The Wall Street Journal, May 30, 2015. Would a congressional bill designed to jump-start medical innovation end up lowering standards for approving new uses of existing medicines? Consumer advocates are raising this concern about the 21st Century Cures legislation, which passed the House Energy and Commerce Committee unanimously last week and, in part, is designed to reform the approval process for drugs. Continue reading

Cur is crowdfunding a medical device that isn’t cleared by the FDA, and that’s a problem

The Verge, May 2015. A company called Cur is developing a promising new pain-relieving product, according to Mashable, Fast Company, and PC World. Problem is, the company is doing it by launching a $50,000 crowdfunding campaign on its own website prior to filing for the necessary FDA clearance. The move could doom the product before it ever hits the market — or it could point to a glaring loophole in FDA regulations. Continue reading

Women share concerns about permanent birth control device with FDA

WJLA-TV (ABC NEWS), April 2, 2015. NCHR president Dr. Zuckerman accompanied women harmed by Essure permanent birth control to meet with FDA officials. They told FDA that women in terrible pain from Essure got no help from their doctors and then were dumped from the company’s clinical trials. This made the study results look better so that Essure would be approved. Continue reading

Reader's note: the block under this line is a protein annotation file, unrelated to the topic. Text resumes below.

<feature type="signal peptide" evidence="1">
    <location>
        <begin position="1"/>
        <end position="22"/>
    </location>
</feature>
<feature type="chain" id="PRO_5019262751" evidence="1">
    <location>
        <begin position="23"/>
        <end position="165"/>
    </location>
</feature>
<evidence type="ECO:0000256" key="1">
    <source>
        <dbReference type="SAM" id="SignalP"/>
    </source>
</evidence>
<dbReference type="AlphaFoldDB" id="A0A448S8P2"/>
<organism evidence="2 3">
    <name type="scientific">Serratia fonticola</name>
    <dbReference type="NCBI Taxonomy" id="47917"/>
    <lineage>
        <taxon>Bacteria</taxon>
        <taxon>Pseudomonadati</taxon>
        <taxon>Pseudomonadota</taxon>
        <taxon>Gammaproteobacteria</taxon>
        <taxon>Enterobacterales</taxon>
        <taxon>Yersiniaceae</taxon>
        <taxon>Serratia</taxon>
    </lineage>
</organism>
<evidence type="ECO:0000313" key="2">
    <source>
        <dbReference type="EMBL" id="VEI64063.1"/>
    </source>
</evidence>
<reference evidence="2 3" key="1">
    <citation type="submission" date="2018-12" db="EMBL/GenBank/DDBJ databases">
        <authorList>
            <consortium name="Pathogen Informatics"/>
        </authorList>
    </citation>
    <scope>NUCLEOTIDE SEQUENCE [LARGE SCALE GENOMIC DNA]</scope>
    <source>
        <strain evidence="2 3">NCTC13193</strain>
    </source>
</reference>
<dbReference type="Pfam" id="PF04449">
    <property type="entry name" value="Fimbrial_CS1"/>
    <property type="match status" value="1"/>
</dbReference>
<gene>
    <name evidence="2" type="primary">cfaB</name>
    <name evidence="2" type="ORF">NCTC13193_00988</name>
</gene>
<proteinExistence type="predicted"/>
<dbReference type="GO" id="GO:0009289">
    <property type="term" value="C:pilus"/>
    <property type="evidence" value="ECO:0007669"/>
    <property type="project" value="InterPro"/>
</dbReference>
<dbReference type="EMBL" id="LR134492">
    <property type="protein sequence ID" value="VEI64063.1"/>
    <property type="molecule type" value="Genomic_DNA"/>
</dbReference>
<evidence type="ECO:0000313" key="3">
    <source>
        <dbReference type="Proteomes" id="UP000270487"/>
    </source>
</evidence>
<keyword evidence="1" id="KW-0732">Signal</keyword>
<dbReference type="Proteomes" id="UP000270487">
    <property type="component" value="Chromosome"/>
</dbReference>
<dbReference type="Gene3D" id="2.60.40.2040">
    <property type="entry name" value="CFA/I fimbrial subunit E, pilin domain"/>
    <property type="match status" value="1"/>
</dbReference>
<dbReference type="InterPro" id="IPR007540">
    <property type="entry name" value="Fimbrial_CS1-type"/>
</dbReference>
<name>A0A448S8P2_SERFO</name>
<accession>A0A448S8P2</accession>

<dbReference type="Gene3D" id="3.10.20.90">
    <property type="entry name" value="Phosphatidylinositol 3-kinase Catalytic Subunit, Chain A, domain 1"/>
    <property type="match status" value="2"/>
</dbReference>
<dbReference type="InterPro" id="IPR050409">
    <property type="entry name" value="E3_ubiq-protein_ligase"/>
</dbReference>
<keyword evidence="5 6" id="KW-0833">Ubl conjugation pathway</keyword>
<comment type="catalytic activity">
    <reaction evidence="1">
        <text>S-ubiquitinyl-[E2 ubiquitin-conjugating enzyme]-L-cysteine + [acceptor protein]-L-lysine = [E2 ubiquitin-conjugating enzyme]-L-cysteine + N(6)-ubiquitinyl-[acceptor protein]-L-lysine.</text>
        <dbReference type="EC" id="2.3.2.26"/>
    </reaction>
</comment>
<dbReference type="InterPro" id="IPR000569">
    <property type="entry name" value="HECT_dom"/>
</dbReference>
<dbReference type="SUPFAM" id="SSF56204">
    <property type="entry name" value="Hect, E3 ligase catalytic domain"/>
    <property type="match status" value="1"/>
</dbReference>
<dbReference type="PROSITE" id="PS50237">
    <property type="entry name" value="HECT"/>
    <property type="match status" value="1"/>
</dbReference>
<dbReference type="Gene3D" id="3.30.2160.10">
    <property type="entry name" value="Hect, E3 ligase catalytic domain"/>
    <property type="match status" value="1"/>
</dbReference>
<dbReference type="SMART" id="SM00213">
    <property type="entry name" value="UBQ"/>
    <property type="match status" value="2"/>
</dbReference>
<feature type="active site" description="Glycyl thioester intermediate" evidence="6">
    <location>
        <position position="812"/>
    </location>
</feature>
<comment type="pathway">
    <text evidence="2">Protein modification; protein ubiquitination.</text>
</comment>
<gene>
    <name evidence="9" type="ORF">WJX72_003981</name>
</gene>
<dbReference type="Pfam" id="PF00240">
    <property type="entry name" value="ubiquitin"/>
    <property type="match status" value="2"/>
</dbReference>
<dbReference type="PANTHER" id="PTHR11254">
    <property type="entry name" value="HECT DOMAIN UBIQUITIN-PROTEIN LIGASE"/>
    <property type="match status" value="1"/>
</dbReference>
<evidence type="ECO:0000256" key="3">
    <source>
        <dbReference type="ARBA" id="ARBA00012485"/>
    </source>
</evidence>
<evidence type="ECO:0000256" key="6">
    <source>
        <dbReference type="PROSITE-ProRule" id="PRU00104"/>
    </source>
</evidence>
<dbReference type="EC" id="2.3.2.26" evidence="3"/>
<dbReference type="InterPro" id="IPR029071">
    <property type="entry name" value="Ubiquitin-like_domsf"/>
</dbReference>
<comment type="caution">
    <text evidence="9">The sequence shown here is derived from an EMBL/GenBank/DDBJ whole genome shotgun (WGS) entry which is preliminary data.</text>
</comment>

Is Early Stage Medical Device Development Going Overseas?

Even though the FDA has recently proposed a new program to provide earlier market access to high-risk medical devices, FDA Commissioner Margaret Hamburg nevertheless came under fire for the agency being too slow to approve medical devices at the annual conference of the Advanced Medical Technology Association (AdvaMed) in Chicago. Continue reading

Medical Company May Be Falling Short Of Its Patient Safety Ideals

NPR: the Masima device company created a Patient Safety Movement Foundation but didn’t investigate reports that its devices harmed patients. “When a company refuses to respond in any way to the FDA other than to say that the FDA is wrong on every issue, that’s not very credible,” Zuckerman said. “Especially when users made complaints that the company’s product put patients at risk,” she said. Continue reading

Johnson & Johnson Praised for Taking Uterine Surgery Tools Off Market

Johnson & Johnson, which has come under withering criticism for its response to problems with some of its medical devices, won cautious praise from critics on Thursday for its decision to withdraw three products used in uterine surgery because of a risk of spreading cancerous tissue, only months after the safety issue became widely known. Continue reading